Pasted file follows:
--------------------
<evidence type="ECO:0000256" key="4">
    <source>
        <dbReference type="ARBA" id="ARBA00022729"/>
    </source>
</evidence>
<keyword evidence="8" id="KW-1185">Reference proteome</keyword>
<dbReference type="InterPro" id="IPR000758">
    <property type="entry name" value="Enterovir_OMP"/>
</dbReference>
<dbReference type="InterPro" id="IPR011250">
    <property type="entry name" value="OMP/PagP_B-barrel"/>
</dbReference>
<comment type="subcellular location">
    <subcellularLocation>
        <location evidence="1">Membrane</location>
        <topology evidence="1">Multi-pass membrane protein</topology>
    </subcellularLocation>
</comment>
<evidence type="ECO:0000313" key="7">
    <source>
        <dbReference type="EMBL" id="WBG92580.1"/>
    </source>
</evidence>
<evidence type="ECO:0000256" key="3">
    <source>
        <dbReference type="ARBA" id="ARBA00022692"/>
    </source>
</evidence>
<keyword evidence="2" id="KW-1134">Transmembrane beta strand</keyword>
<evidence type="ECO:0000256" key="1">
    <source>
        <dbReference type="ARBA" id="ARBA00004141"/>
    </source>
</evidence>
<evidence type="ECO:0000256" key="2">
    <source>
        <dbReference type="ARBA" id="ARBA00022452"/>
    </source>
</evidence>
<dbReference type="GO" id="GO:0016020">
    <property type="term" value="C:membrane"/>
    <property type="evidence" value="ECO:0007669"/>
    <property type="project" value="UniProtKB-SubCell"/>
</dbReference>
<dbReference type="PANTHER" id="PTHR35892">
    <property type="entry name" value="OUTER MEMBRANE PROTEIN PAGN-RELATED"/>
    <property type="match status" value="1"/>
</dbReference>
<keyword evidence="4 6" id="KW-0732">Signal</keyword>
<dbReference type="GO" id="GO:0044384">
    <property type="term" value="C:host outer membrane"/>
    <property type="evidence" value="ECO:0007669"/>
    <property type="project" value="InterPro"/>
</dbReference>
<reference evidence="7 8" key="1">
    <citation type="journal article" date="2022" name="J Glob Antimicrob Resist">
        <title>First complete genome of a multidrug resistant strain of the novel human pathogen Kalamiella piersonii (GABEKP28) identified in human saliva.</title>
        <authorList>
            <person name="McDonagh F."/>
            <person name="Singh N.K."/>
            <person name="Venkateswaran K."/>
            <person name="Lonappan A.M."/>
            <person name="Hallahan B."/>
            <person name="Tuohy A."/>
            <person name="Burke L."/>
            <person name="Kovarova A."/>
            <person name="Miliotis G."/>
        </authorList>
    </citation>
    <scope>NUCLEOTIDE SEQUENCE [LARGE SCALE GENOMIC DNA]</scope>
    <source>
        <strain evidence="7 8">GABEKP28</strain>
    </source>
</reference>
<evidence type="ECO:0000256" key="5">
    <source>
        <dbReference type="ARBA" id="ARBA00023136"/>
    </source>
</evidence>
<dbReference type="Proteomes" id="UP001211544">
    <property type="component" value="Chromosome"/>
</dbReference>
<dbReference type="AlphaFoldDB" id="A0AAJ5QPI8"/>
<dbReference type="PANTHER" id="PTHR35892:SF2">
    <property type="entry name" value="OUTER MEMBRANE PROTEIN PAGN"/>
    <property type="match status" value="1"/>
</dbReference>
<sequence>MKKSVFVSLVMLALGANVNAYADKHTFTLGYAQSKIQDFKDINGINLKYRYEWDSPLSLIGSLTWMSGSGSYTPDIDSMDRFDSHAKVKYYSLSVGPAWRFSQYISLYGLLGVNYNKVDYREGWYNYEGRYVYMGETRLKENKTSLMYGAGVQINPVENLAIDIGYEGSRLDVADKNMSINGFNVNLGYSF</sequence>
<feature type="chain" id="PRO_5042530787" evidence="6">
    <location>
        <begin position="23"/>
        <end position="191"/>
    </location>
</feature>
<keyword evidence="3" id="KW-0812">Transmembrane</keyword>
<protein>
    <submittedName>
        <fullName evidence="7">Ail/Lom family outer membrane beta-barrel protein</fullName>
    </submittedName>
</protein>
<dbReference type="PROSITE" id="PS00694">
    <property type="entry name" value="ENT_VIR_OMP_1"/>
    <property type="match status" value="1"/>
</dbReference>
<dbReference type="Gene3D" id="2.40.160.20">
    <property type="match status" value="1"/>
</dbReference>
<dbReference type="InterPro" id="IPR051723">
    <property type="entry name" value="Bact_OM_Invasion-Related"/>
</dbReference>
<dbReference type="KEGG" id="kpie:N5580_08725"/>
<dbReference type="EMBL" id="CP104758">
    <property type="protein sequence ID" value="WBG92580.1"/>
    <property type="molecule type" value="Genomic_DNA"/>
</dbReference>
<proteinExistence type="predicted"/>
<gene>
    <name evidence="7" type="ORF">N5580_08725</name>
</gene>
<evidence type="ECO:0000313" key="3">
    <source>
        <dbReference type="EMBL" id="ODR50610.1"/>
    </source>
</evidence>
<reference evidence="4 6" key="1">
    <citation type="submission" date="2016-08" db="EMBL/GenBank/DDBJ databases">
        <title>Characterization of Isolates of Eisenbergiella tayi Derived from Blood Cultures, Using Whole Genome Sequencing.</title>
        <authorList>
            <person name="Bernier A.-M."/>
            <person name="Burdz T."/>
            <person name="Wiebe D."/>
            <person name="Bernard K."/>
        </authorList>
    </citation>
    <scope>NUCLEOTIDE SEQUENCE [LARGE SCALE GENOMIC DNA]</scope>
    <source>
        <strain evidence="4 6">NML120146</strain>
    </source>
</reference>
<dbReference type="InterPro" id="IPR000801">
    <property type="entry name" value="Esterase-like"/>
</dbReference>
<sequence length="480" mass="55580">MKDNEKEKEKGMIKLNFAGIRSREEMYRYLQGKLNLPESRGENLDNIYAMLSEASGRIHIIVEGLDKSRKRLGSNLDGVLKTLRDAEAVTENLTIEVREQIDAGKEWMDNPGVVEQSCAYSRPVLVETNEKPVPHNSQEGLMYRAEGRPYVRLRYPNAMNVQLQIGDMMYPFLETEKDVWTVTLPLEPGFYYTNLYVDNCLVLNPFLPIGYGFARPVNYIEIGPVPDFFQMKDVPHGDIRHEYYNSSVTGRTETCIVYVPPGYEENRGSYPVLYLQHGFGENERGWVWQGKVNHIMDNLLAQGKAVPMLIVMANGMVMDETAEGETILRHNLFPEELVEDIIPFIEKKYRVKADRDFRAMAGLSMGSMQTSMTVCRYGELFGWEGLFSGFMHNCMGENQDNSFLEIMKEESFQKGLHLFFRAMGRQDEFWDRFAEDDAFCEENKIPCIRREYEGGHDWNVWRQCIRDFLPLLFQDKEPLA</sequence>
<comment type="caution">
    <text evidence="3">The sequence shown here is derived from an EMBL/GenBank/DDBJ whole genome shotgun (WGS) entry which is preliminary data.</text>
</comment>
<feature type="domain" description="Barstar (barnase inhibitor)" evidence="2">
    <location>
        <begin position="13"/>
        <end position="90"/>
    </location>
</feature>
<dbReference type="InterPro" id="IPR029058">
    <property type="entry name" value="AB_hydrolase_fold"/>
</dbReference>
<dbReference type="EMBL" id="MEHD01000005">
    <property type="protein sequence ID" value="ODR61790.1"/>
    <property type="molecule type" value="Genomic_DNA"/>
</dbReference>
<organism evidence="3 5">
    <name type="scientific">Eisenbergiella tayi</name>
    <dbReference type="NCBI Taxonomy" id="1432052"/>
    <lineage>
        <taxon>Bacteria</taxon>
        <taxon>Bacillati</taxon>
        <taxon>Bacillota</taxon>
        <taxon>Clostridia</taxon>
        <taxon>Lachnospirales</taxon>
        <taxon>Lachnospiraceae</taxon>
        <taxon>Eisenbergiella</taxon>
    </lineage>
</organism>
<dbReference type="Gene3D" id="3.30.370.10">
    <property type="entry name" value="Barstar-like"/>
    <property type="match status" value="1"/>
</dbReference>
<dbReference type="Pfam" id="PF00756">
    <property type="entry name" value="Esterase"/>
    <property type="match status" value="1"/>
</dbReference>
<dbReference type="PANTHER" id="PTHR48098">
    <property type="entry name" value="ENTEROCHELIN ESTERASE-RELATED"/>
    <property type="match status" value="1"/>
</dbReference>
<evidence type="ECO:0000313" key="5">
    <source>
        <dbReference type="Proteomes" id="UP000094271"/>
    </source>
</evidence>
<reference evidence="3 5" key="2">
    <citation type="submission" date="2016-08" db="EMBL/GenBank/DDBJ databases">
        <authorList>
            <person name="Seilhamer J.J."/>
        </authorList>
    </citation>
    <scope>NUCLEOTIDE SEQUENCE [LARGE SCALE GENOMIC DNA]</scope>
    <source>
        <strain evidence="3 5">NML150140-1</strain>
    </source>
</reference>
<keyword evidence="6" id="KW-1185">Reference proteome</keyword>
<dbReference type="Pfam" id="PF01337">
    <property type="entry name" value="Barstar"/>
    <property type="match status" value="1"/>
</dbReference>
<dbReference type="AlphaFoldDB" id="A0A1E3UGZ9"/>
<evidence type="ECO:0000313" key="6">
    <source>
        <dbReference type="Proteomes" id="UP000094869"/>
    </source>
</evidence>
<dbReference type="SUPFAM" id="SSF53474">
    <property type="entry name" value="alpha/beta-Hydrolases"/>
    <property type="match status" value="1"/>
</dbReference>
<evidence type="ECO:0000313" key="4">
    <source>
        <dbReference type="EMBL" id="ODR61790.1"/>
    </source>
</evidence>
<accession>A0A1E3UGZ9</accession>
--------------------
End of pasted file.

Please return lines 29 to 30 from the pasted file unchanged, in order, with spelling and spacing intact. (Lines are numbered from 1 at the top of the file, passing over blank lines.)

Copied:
<keyword evidence="2" id="KW-1134">Transmembrane beta strand</keyword>
<evidence type="ECO:0000256" key="1">